Wednesday, April 17, 2013

Onan Generator Continued

Drift Away's little 7 1/2 KW generator runs like a top, but has an overheating issue.  You regular readers will recall that I tried the easy stuff, replacing the radiator cap and testing the thermostat.  On to the next step.

I read the Onan Master Service Manual, and could find nothing about how to flush out the generator's cooling system.  I was on my own, and that's never good.  I put on my work clothes (Pam would be proud) and shone a big light on the metal beast.  Inspecting the cooling system, it seemed to me like the most likely culprit would be the heat exchanger, as reader John of Augusta commented yesterday.   The heat exchanger is a jacket containing a bundle of narrow tubes that seawater flows through, cooling the "fresh water" that surrounds it, as the image below shows.

Dare I take a wrench to it?

This is always a monumental decision for me.  You know how it goes.  You have a dozen bolts to loosen.  They all come off with effort but one.  That one either won't come off, ever, as if it was welded on, or it snaps off with the gentlest of turning. Or maybe you drop a little part way down into the deepest inaccessible parts of the bilge.

We're headed out in a couple of weeks and want to anchor at Cumberland, so we might need this generator.

I decided to go for it.

In the photo above, the heat exchanger is the tube shaped gizmo with hoses connected to it.  It's purpose is to transfer heat from the anti-freeze (called "fresh water" for some reason) to salt water pumped into the exchanger.  

First, I removed the end cap to see what was inside.  It actually came off easily.  This is what was inside.

The bottom half is plugged solid with... something.  Salt?  Calcium?  Gunkola?  Whatever it is, I think this is the problem.  Not too much heat exchanging going on here.

I removed the hoses and unbolted the exchanger from the generator.  Not knowing what to do next, I put it in a tub of vinegar.  I let it soak for six hours or so.

While waiting, I searched the internet for other home remedies.  If vinegar doesn't do it, my next move might be a radiator shop.   Being a stubborn do-it-yourselfer sometimes, especially when I've come this far, I decided to press on.  I came up with Coke (removes rust) and toilet bowl cleaner (acidic).  I had both.  I decided to pour some toilet bowl cleaner into the mix since Coke is sugary.  It foamed a little.  Then I let it sit for a couple of more hours.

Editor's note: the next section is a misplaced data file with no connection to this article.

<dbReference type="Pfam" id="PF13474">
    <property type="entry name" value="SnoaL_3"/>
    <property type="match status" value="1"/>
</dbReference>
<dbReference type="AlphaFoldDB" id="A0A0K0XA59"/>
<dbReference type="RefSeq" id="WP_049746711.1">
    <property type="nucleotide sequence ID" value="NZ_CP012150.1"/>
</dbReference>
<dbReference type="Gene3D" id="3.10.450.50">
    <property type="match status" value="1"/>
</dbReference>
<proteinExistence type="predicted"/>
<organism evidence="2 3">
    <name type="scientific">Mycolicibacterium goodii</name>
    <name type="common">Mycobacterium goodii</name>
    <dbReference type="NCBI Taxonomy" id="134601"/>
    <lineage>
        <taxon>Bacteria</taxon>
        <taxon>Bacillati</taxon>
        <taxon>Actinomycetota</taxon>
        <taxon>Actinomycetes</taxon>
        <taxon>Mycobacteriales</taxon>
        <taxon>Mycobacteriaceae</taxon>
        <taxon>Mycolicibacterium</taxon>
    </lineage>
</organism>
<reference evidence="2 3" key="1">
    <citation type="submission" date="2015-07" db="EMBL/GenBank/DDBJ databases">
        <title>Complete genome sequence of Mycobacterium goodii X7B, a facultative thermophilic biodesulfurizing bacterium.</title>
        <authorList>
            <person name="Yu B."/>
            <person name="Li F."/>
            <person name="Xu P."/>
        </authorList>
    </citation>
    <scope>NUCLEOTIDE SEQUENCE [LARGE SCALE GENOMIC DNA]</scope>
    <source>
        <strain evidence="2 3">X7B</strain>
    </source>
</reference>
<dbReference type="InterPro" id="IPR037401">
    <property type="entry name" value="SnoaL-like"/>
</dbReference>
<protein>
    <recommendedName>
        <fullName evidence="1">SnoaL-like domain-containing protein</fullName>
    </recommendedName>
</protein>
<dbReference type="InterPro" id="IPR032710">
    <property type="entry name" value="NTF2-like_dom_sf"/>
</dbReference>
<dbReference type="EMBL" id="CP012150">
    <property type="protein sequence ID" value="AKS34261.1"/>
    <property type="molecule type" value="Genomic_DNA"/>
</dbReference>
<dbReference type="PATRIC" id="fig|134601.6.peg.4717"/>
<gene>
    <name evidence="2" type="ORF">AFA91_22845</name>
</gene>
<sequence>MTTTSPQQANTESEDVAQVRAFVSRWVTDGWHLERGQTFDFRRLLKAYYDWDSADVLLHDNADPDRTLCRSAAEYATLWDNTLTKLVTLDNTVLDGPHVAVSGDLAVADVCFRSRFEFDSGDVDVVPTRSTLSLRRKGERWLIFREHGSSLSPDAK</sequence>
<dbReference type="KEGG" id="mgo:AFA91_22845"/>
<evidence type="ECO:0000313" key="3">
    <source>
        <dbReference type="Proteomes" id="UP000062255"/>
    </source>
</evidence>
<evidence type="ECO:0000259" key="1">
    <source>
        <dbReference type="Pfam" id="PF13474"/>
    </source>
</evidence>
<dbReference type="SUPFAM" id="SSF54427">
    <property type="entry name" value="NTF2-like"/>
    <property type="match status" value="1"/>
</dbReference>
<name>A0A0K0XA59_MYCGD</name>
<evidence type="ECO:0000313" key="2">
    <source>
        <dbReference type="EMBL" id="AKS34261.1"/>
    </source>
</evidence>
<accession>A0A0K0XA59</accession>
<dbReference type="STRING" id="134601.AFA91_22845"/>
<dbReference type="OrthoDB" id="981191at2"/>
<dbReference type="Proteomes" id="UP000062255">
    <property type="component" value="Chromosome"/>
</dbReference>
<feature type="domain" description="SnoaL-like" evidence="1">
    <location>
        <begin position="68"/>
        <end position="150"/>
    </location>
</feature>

At 5 PM, I pulled the exchanger out of my cleaning solution.  The crud was soft.  I took a screwdriver and scraped at it and got most of it off.   Then I used a coat hanger to clean out the tubes.  This is what it looked like then.  Go back up a bit and look at what I started with.

Big difference!  Since Pam was working and I had to babysit the dogs (which actually means yelling at them every ten or fifteen minutes to stop barking at whomever happens to be walking by) I let it sit overnight.  Today, after showing the boat to a prospective buyer, I'll put it all back together and see what happens.


  1. I will bet you a victory beer that your problem is solved.That looked about 50% blocked off.Good job cleaning it up. Now if you can put it back together without any parts left over! Good Luck with the prospective buyer.

  2. Apparently, you missed my comment, yesterday that solved it for you...

    1. Sorry Tim, but I never saw your comment. I even looked in the blog's "awaiting moderation" file and there's nothing there. You suspected the heat exchanger too?

  3. No, no, I posted,

    "It is obvious to me, that your flibber-thwacky is clogged with your flacker-doodle.

    No worries. Just send me a check, whatever you can afford."

    I am apparently unable to post to google from my laptop. I have no idea, why. It shows me as logged in, etc. It even gave me the message that my post would be available after moderation.

    but hey, you go ahead and do an acid rinse on your heat exchanger. On mine I couldn't get to my flacker-doodle and the acid (white vinegar) soak/rinse worked well enough to compensate. It got me through another five or six years until I just bought a new one.


  4. Could you imagine if you had to pay a boat yard to fix the Overheating problem!!
    I'll bet that's the problem-- Only 50% cooling won't do.....

    Nice Blog Post-- Can't wait till the Bleaker Mountain Blog gets go'n!! I'm sure it will be a Hoot!!

    You'll figure it all out....

  5. A lot of that blockage sludge could be generations of dissolved zinc off the pencil zinc. Gray, crumbly stuff. Be sure to fit a new pencil zinc. Good luck. J